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Poetic Viagra: Emily Dickinson's Friskiest Poems

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Around Valentine's Day, there is invariably randy banter online among literary geeks about poetry's sexiest verses.

Of course, the bad boys like Byron and Shelley get their fair share of shout-outs, but surprisingly the one poet, in my mind, who understood the aphrodisiac effects of the written word the best is hardly mentioned.
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Perhaps what makes Emily Dickinson so fascinating to me is that, on the surface, she was a plain, prim, and provincial New England girl who was probably derided in her day for being an old maid destined to die a virgin, but through her uncanny gift for metaphor and imagery, her prose is like a virtual striptease. Her words flirt, they tease, they tickle the imagination with the power of suggestion.

You can almost see her sitting at her writing table, gazing out the window, with just a warm fire and some candlelight illuminating her room while sexual fantasies danced through her head and out on to paper.

Here are some classic examples of Miss Dickinson's naughty but nice verses, and some of my personal favorites.

Caution: Do not try reading these at home alone. You may need a romantic partner or an electronic device nearby.

Wild Nights!

Wild nights! Wild nights!
Were I with thee,
Wild nights should be
Our luxury!

Futile the winds 

To a heart in port, 

Done with the compass, 

Done with the chart.

Rowing in Eden! 

Ah! the sea! 

Might I but moor

To-night in thee!

The Master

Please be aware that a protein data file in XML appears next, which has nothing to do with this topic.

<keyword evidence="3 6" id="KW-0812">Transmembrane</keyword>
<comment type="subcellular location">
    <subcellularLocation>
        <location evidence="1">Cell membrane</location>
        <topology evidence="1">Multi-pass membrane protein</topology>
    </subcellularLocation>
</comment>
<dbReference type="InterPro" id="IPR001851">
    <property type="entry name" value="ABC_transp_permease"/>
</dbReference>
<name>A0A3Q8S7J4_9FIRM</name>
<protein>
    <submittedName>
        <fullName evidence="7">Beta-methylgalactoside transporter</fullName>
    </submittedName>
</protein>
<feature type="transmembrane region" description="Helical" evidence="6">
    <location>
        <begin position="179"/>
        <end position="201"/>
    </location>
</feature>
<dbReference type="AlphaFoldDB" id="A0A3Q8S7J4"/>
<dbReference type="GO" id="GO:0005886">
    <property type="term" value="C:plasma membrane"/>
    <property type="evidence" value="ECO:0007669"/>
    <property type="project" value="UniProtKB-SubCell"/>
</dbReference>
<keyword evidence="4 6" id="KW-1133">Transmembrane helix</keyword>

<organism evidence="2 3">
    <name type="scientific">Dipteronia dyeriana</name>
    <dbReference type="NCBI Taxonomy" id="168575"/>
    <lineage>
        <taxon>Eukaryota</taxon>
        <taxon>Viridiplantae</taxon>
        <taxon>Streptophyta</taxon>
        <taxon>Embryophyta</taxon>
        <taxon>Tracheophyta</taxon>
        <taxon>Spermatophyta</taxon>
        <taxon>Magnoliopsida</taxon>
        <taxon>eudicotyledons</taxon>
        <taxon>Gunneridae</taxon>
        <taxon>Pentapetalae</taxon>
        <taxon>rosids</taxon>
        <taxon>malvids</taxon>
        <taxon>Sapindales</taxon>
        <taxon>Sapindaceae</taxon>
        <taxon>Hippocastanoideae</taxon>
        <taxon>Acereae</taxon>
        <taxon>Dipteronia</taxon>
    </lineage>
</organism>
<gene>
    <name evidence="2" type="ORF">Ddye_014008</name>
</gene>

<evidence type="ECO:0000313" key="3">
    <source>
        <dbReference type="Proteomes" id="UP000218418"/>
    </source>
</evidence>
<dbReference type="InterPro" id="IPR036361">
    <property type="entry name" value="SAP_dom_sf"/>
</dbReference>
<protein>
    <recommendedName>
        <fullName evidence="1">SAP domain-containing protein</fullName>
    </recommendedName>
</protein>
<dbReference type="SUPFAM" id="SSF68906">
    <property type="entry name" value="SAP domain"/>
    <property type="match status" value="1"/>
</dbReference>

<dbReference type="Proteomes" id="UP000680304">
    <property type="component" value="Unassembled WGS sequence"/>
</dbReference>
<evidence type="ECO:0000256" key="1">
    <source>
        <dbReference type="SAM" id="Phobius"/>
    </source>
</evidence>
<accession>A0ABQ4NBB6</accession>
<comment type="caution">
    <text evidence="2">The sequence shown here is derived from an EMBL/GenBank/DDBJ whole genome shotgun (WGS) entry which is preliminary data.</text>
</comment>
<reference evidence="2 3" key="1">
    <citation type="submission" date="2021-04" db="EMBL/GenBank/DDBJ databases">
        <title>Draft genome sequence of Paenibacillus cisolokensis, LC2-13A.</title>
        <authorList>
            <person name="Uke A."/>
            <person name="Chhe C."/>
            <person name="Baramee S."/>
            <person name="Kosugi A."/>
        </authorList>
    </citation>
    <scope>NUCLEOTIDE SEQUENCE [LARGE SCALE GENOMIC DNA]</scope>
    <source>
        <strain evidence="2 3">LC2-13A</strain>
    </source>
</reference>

He fumbles at your spirit
As players at the keys
Before they drop full music on;
He stuns you by degrees,

Prepares your brittle substance
For the ethereal blow,
By fainter hammers, further heard,
Then nearer, then so slow

Your breath has time to straighten,
Your brain to bubble cool,
Deals one imperial thunderbolt
That scalps your naked soul

I've Got an Arrow Here

I've got an arrow here.
Loving the hand that sent it
I the dart revere.

Fell, they will say, in "skirmish"!
Vanquished, my soul will know
By but a simple arrow
Sped by an archer's bow.

Longing

I ENVY seas whereon he rides,

I envy spokes of wheels

Of chariots that him convey,

I envy speechless hills

That gaze upon his journey;

How easy all can see

What is forbidden utterly

As heaven, unto me!

I envy nests of sparrows

That dot his distant eaves,

The wealthy fly upon his pane,

The happy, happy leaves

That just abroad his window

Have summer's leave to be,

The earrings of Pizarro

Could not obtain for me.

I envy light that wakes him,

And bells that boldly ring

To tell him it is noon abroad, -
Myself his noon could bring,

Yet interdict my blossom

And abrogate my bee,

Lest noon in everlasting night

Drop Gabriel and me.

He Touched Me, So I Live to Know

He touched me, so I live to know
That such a day, permitted so,
I groped upon his breast --
It was a boundless place to me
And silenced, as the awful sea
Puts minor streams to rest.

And now, I'm different from before,
As if I breathed superior air --
Or brushed a Royal Gown --
My feet, too, that had wandered so --
My Gypsy face -- transfigured now --
To tenderer Renown --

Into this Port, if I might come,
Rebecca, to Jerusalem,
Would not so ravished turn --
Nor Persian, baffled at her shrine
Lift such a Crucifixial sign
To her imperial Sun.